In biology, a nymph is the immature form of some invertebrates, particularly insects, which undergoes gradual metamorphosis (hemimetabolism) before reaching its adult stage. Unlike a typical larva, a nymph's overall form already resembles that of the adult, except for a lack of wings (in winged species). In addition, while a nymph moults it never enters a pupal stage. Instead, the final moult results in an adult insect. Nymphs undergo multiple stages of development called instars.
This is the case, for example, in Orthoptera (crickets, grasshoppers and locusts), Hemiptera (cicadas, shield bugs, white fly, aphids, jassids, etc.), mayflies, termites, cockroaches, mantises, stoneflies and Odonata (dragonflies and damselflies).
Nymphs of aquatic insects, as in the Odonata, Ephemeroptera, and Plecoptera, are also called naiads, an Ancient Greek name for mythological water nymphs. In older literature, these were sometimes referred to as the heterometabolous insects, as their adult and immature stages live in different environments (terrestrial vs. aquatic).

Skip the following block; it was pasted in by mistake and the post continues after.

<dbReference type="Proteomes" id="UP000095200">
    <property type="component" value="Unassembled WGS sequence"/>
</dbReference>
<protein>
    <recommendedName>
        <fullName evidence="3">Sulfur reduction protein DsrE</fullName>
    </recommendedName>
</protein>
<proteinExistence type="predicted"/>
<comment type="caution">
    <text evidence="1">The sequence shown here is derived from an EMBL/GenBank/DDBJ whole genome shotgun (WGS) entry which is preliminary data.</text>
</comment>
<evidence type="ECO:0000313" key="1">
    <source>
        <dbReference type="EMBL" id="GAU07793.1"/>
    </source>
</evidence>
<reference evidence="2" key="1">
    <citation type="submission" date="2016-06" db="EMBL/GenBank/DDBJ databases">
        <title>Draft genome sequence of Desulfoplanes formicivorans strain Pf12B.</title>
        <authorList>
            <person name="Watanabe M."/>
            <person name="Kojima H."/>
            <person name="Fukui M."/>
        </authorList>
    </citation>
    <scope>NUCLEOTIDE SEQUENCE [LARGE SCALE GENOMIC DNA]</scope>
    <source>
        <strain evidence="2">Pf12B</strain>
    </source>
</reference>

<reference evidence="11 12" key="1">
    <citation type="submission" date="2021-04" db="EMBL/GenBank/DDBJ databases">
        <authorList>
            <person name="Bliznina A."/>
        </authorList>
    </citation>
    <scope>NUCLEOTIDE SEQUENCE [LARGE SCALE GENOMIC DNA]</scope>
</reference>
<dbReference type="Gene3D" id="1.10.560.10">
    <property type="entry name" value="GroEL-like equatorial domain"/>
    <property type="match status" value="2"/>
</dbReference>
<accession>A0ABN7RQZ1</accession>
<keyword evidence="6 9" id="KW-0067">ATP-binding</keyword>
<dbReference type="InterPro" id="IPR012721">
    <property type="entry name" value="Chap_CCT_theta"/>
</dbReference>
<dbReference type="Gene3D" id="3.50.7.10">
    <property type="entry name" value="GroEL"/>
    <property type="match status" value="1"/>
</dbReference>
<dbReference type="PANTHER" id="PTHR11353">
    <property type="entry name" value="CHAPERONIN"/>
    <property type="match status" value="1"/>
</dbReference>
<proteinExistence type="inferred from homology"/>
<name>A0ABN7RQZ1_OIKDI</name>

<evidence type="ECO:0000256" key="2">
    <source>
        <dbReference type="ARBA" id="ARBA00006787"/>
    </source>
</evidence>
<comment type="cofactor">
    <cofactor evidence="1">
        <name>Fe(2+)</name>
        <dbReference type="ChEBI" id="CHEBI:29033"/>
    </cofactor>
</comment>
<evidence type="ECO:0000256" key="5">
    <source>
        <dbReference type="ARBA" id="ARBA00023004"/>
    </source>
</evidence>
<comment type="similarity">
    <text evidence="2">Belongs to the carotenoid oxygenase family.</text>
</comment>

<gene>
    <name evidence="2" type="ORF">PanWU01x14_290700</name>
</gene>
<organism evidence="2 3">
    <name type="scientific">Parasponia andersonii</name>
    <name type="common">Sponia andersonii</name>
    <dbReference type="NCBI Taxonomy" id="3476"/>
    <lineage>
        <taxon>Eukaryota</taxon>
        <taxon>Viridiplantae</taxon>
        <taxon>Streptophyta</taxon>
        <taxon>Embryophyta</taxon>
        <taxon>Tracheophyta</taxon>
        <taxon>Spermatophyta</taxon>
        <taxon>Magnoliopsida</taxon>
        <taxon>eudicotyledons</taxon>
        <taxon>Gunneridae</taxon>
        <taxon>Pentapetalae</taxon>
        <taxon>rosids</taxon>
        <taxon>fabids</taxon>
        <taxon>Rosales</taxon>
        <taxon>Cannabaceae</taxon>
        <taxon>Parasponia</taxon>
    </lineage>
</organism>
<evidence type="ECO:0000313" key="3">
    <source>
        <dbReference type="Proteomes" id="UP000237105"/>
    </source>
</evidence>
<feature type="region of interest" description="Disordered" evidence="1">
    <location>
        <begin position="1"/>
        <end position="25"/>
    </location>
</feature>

In fly fishing with artificial flies, this stage of aquatic insects is the basis for an entire series of representative patterns for trout. They account for over half of the over all patterns regularly fished in the United States.